Upstairs there were four good sized bedrooms and the master had a dressing room also. A bathroom was on that floor too and then on the third floor, which consisted of one large room with a dormer window and a small fireplace. The ‘piece de resistance’ was the heap of ashes piled up in a corner of the room.

Outside was a large garden which was completely overgrown and it had an apple tree in the middle. So this was Selby, a wreck for sure but the building was dry and basically sound and I saw the potential, given that a huge amount of work was required to make it habitable.

That evening I brought my wife to see it and when she saw the kitchen she literally wept and she said, “I wouldn’t want to live in this hovel and anyway you’ll never buy it for £700”.

At this point I began to believe that by some chance, I might possibly be able to buy the place and I knew I could handle the renovations. Next I found that the Royal Liver could be held liable for the outstanding rates and ground rent and there appeared to be very little interest in the forthcoming auction. So I went to my solicitor and instructed him to attend the auction and bid to buy on the very strict understanding that the price would have to include auctioneers fees and his own fees, and the total could not exceed £700 because that was all I had.

At first he refused quoting the fact that the reserve was £1,200 and while he was considering the matter, I told him to remember I wanted clear title as well. Finally he agreed saying the offer was ridiculous and that he didn’t know what the auctioneer would think of him on making such an offer. Well I arranged the mortgage at £700 and held my breath until the day of the auction.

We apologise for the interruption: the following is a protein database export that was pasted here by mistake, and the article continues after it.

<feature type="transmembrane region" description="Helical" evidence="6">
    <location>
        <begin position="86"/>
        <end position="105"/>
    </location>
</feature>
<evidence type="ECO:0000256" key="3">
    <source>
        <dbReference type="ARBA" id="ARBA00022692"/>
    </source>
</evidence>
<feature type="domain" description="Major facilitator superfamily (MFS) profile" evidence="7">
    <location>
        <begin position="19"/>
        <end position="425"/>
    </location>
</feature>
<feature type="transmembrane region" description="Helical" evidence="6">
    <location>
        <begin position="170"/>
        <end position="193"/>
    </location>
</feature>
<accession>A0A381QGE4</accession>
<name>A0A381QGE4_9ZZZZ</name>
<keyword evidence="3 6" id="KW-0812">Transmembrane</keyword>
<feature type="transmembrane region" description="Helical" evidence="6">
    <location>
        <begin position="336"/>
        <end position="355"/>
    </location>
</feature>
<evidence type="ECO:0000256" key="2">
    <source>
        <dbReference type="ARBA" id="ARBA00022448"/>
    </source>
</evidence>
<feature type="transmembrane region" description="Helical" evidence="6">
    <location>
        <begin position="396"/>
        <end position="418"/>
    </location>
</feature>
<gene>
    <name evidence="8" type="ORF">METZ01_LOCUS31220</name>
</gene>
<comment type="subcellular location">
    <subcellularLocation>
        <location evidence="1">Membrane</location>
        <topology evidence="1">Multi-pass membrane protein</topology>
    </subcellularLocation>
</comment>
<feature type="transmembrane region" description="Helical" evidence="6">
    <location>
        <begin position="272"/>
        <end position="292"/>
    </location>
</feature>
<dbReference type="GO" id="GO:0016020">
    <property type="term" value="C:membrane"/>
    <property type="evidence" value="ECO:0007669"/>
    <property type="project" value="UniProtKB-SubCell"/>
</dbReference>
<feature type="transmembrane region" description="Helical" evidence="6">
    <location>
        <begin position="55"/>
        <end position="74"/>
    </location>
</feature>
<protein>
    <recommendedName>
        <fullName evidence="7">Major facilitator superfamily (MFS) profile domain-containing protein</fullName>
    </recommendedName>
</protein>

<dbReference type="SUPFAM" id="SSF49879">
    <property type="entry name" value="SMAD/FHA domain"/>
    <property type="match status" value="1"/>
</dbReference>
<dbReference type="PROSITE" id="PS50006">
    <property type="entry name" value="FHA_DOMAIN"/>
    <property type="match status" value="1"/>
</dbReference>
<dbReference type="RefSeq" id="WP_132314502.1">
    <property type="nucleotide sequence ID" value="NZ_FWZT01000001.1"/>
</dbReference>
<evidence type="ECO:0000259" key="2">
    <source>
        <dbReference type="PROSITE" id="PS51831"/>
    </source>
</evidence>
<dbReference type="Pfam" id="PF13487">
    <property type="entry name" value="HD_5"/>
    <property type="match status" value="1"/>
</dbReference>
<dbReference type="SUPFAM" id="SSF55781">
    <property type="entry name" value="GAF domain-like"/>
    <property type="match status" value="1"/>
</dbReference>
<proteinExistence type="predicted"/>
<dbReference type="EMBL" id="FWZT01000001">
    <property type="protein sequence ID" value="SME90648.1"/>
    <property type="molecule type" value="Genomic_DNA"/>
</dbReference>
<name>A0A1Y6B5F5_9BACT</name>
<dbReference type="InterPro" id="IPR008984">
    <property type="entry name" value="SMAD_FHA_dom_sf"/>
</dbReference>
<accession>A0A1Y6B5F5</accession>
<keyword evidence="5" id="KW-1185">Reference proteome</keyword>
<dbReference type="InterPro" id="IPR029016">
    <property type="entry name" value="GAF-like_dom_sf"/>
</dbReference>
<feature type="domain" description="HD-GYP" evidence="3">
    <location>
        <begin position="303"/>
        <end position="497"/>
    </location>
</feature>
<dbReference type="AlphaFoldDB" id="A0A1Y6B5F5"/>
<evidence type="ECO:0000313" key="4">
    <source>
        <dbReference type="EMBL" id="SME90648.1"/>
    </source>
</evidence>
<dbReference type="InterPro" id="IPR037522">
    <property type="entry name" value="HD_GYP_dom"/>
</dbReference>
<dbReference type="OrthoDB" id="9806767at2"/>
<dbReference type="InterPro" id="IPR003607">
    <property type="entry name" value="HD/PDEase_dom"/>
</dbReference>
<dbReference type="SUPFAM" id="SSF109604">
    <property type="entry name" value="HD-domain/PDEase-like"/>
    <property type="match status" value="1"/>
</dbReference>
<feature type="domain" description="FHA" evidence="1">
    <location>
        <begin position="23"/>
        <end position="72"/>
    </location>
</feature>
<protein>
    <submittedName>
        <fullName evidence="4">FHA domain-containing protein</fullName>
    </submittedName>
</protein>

So came the day and the solicitor rang me that afternoon. “You must be the luckiest man I ever met,” he laughed. “You’ve got the house.”

“And the price?” I asked.
“£700 plus the auctioneer’s fees,” he said. “Withdraw the bid,” I said, “the offer has to include the fees as I told you, I haven’t any more money.” There was a moment of silence and then he said.

“For God’s sake man, how am I supposed to do that?” “I don’t know,” I replied, “but I gave you my instructions and you better see the auctioneer immediately.” He hung up the phone!

About midday the next day he rang me at work. “I don’t know who you have been praying to,” he said, “but he’s delivered the goods, the house is yours clear and free and the price agreed is £700 including auctioneers fees. Incidentally, only one guy came to the auction and he left before I made my bid.” I could hardly believe my ears and left the office and went to tell my wife the news. “Don’t you worry,” I told her, “when I have finished with that house it will be fit for a Queen.”

“I’ll believe that when I see it,” she replied.